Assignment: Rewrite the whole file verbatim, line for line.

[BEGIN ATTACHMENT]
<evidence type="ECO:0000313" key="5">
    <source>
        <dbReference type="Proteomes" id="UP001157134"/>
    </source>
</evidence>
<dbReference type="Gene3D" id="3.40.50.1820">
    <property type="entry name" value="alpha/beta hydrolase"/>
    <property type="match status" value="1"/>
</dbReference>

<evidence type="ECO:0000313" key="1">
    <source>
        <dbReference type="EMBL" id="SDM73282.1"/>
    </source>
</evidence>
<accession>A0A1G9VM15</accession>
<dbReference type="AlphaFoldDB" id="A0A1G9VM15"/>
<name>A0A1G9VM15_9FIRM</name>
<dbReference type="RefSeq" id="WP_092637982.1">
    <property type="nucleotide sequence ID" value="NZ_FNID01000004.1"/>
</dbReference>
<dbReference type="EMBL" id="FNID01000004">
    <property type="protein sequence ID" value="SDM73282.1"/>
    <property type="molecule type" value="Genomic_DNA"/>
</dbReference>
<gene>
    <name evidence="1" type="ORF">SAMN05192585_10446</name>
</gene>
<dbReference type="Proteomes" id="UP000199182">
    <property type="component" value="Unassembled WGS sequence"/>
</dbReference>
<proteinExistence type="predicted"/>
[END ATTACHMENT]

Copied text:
<evidence type="ECO:0000313" key="5">
    <source>
        <dbReference type="Proteomes" id="UP001157134"/>
    </source>
</evidence>
<dbReference type="Gene3D" id="3.40.50.1820">
    <property type="entry name" value="alpha/beta hydrolase"/>
    <property type="match status" value="1"/>
</dbReference>

<evidence type="ECO:0000313" key="1">
    <source>
        <dbReference type="EMBL" id="SDM73282.1"/>
    </source>
</evidence>
<accession>A0A1G9VM15</accession>
<dbReference type="AlphaFoldDB" id="A0A1G9VM15"/>
<name>A0A1G9VM15_9FIRM</name>
<dbReference type="RefSeq" id="WP_092637982.1">
    <property type="nucleotide sequence ID" value="NZ_FNID01000004.1"/>
</dbReference>
<dbReference type="EMBL" id="FNID01000004">
    <property type="protein sequence ID" value="SDM73282.1"/>
    <property type="molecule type" value="Genomic_DNA"/>
</dbReference>
<gene>
    <name evidence="1" type="ORF">SAMN05192585_10446</name>
</gene>
<dbReference type="Proteomes" id="UP000199182">
    <property type="component" value="Unassembled WGS sequence"/>
</dbReference>
<proteinExistence type="predicted"/>